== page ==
Date of Award

Spring 1960

Document Type




First Advisor

Thomas Clinch


The purpose of this thesis is to shed some light on the sometimes maligned and often completely untreated subject of the Territorial Delegate. Because it was the Territory’s only voice in the Federal Government, the delegate was important. It is my belief that the Territorial Delegate had a profound effect in the shaping of the West. The life and career of Major Martin Maginnis, of Montana Territory, illustrates quite well the influence and prestige that a man holding this office could gain. By using specific examples, I hope to point out the general good that a delegate could do for the Territory and its people.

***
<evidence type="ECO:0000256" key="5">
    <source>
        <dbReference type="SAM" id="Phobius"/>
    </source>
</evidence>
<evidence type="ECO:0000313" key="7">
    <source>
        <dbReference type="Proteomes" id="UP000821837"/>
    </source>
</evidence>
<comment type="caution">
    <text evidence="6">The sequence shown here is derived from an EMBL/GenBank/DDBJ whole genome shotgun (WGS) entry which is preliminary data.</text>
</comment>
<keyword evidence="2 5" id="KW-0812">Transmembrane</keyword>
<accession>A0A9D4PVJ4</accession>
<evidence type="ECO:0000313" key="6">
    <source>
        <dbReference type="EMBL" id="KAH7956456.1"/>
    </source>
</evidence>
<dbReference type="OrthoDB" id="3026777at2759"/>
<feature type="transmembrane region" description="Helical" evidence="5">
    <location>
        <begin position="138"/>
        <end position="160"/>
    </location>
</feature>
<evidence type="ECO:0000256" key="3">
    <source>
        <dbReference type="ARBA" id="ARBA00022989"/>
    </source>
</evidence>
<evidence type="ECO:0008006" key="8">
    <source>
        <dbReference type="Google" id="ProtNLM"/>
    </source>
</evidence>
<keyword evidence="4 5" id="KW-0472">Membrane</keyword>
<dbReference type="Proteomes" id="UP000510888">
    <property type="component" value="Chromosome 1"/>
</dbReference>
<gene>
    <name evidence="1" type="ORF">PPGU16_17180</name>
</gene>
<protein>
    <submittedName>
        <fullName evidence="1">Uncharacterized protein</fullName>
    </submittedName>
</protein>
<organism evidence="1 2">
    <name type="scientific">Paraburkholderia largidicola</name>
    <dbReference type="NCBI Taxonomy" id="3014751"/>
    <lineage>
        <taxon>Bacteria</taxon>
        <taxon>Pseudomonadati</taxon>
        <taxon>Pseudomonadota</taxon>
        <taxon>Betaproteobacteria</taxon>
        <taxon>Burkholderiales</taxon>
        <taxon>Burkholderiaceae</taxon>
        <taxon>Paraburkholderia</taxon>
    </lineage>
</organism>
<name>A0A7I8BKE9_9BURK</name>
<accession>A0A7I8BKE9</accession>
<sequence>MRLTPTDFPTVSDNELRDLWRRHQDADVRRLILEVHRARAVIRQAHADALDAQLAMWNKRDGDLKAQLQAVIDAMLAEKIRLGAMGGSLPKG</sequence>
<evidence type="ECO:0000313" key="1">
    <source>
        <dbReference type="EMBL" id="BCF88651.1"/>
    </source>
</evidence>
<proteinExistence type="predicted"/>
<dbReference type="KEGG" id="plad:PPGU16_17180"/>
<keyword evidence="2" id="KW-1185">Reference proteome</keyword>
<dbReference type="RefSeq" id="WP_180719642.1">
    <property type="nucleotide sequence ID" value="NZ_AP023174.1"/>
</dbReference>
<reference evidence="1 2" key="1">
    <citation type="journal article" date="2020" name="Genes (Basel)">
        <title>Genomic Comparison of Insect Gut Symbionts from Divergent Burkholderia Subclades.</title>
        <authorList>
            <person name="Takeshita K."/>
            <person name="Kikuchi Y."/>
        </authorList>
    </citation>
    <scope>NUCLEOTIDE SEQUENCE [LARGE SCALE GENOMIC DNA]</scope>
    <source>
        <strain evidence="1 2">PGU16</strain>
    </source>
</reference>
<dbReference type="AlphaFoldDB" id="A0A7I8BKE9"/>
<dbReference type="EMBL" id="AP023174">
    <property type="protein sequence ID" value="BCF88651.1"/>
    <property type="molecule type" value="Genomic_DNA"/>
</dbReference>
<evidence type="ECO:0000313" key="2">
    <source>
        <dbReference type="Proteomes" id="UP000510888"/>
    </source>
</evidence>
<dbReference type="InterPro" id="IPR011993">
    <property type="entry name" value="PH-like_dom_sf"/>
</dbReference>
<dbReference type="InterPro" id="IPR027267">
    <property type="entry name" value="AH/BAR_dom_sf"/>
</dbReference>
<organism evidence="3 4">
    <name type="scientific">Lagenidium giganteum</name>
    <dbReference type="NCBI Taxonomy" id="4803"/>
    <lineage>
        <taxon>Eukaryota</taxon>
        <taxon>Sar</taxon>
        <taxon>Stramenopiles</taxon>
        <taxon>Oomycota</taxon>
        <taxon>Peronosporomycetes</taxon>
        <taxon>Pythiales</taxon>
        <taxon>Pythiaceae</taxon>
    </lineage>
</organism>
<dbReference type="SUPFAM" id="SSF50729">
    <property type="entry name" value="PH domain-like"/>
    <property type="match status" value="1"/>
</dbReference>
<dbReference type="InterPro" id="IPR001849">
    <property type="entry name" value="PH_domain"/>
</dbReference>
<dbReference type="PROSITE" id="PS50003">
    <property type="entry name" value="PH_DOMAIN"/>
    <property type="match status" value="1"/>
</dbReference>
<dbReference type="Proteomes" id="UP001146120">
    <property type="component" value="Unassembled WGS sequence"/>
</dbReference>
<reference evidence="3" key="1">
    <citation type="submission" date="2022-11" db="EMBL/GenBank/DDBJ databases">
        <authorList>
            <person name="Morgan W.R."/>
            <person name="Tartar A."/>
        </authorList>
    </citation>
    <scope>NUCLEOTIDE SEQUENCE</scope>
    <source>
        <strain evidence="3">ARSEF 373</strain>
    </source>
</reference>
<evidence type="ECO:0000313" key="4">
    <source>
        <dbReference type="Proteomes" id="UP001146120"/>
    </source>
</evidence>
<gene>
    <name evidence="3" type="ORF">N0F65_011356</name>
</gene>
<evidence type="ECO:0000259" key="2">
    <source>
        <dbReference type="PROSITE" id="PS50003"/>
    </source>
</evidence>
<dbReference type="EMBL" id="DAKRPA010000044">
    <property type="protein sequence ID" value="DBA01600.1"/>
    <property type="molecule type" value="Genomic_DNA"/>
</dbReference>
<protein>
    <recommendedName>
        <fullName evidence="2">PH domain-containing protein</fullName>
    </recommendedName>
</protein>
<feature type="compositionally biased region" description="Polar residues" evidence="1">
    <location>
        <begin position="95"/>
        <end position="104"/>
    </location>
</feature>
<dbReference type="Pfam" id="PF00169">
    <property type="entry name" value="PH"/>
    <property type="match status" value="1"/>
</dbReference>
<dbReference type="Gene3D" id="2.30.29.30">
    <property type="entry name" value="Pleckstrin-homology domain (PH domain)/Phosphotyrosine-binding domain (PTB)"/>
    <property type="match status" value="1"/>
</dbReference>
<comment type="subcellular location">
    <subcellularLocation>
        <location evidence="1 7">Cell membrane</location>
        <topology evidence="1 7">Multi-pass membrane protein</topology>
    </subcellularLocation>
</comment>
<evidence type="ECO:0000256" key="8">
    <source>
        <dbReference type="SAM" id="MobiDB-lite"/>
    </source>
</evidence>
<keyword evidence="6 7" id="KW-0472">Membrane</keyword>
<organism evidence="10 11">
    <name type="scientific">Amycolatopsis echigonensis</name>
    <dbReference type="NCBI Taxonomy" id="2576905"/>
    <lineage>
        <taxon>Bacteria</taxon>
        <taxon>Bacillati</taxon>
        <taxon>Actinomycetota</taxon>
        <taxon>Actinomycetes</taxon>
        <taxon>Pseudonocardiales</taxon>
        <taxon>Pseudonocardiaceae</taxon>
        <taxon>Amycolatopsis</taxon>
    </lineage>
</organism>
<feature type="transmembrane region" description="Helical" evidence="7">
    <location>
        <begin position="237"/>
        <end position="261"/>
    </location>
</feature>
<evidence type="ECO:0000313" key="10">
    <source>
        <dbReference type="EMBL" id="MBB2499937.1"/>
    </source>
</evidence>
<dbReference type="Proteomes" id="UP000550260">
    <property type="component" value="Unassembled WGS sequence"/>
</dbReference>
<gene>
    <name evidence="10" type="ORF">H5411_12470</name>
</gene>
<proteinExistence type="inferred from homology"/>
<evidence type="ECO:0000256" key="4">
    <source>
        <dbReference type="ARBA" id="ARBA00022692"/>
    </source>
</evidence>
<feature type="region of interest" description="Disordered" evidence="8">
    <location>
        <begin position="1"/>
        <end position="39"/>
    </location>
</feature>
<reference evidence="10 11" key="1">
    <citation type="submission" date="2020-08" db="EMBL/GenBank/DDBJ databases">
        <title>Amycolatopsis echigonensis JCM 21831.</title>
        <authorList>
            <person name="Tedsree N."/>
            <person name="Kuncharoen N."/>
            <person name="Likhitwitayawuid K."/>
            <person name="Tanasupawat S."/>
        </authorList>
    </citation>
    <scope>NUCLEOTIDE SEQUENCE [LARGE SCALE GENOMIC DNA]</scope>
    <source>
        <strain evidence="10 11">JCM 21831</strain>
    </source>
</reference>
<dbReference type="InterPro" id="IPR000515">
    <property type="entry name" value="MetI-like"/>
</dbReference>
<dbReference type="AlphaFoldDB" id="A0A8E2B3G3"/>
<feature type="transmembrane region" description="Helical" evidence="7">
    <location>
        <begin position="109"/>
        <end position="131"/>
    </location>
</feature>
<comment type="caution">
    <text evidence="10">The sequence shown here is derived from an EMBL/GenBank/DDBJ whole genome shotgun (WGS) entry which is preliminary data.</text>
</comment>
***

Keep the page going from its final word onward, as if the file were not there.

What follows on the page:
In Wayne County, New York, on October 27, 1841, Martin Maginnis was born to Irish immigrants who had come to this country in 1838. Martin had his early schooling in Wayne County and when he was age eleven, he moved with his family to Red Wing, Minnesota. 1 Young Martin entered Hamline University in Red Wing where he studied Journalism. He quit his studies at Hamline to go to work for the Red Wing Sentinal. At the outbreak of hostilities between the North and the South, the editor of the Sentinal, William Colville, organized a company of volunteers. Martin Maginnis enlisted into this company on April 18, 1861, and was made First Sargeant. In less than two weeks, the company was mustered into the United States Army as the First Regiment of Minnesota Volunteer Infantry. 2